Monday, May 25, 2009

Memorial Day Reflections Part 1: Map the Fallen

Most Americans do not take the time to reflect on the true meaning of Memorial Day. Although the tradition had many different starts (some would claim its origins in the Confederacy during the Civil War; others would say it was the Union that began this "holiday") the day is intended as one of remembrance during which we honor our fallen soldiers, as well as the service of our veterans. Although I may not always agree with the foreign policy decisions that have put our young men and women in harm's way, I always honor their sacrifice and service. Why? Because service to one's country is respectable negro behavior.

In between eating hot dogs, drinking cheap beer, and inaugurating the official start of summer please take the time to reflect on the sacrifices and service of the American fighting man and woman. To that end, there is a moving project called "Map the Fallen" that uses Google Earth to list and track the some 6,000 Coalition soldiers who have died in the Iraq and Afghanistan campaigns by showing their individual biographies, places of birth, and locations of death.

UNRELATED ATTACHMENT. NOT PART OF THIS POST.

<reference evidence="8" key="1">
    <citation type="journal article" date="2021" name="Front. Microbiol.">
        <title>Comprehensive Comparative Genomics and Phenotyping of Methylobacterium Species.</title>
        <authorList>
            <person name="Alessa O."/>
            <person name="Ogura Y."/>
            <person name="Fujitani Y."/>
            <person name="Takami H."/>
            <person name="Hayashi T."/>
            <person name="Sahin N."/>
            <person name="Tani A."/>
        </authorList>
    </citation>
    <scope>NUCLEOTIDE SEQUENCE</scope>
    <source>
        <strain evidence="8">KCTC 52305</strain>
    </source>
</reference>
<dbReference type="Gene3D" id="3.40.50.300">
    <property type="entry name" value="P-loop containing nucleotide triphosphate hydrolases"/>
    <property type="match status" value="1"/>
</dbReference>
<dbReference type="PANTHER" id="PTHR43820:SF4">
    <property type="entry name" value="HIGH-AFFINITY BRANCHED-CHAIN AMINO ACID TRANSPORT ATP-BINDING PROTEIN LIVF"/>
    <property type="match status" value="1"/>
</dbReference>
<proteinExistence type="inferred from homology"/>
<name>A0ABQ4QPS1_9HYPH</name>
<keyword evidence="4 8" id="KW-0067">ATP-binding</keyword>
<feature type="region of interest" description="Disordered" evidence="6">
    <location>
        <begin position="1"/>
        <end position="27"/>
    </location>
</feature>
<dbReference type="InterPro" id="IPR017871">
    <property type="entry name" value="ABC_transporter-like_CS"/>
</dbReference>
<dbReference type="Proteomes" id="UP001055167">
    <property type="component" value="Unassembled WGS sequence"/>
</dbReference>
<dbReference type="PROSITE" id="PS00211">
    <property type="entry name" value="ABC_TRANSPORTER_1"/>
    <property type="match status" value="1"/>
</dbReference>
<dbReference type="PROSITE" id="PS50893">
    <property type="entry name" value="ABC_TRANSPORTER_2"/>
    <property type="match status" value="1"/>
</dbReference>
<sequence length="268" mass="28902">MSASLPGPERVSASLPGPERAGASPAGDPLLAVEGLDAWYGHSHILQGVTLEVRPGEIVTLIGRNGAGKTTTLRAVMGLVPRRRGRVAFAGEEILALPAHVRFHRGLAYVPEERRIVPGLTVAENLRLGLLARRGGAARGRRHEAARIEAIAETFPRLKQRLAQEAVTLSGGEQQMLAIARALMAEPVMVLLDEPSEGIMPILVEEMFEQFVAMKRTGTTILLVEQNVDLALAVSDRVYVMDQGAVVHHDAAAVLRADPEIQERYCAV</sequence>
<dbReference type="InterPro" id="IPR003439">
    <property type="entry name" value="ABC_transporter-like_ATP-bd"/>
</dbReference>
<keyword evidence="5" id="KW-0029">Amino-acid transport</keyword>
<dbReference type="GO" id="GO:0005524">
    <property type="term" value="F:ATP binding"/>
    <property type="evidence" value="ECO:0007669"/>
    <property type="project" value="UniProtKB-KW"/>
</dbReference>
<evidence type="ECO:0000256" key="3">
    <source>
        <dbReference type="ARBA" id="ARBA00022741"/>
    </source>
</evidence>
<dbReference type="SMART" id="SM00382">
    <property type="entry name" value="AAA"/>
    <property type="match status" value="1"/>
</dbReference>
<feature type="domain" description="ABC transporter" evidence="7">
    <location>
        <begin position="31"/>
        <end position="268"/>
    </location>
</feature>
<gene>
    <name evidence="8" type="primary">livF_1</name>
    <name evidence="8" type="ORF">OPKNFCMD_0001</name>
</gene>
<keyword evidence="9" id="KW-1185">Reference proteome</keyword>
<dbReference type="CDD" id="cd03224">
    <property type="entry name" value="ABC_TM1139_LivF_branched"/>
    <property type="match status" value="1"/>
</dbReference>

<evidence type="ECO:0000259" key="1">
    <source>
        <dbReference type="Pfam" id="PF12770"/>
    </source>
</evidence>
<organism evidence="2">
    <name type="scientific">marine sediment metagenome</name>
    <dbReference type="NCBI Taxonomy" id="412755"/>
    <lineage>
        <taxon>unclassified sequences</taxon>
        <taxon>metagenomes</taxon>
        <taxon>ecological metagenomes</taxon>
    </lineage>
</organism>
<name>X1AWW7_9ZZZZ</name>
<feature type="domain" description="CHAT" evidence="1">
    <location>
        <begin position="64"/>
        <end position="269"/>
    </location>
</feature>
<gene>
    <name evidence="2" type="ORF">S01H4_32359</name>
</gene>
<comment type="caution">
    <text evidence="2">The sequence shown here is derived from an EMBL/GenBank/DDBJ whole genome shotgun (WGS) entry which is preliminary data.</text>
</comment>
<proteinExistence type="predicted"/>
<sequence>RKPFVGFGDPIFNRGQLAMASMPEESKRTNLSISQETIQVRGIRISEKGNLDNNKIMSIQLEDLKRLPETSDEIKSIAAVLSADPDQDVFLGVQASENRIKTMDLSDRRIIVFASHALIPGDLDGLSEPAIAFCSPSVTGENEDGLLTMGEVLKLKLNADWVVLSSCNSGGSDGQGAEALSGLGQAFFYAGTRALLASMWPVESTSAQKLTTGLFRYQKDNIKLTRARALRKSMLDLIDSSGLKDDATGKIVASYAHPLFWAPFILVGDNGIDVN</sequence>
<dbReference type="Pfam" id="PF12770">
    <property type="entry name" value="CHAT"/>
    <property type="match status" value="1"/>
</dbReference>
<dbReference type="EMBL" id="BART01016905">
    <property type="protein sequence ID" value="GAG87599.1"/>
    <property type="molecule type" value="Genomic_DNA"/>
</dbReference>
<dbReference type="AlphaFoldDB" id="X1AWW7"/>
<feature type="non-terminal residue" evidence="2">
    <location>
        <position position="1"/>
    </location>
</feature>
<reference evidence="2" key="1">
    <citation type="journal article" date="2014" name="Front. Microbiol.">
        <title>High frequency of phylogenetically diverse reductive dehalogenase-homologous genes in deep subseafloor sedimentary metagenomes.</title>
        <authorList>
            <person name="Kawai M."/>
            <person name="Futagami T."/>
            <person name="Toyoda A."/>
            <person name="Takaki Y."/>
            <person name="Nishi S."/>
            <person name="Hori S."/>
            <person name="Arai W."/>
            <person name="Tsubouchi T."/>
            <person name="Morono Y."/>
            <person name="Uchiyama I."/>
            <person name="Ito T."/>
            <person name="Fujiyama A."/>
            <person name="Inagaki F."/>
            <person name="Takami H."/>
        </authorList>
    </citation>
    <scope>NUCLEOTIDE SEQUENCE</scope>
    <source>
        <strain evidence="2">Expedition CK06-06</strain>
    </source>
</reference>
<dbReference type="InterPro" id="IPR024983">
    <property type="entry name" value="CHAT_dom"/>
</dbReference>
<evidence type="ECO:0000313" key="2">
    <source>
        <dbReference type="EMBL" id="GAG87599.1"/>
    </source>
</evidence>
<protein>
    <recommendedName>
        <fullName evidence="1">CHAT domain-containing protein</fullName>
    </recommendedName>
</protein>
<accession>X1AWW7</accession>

In keeping with the spirit of Memorial Day, I offer an experiment and suggestion: select five of these stories and read these accounts aloud. If you have children, please include them as they too need to understand the human costs of war. The stories profiled on Map the Fallen are those of our sons, daughters, brothers, fathers, mothers, uncles, aunts, and friends...and they deserve proper recognition.

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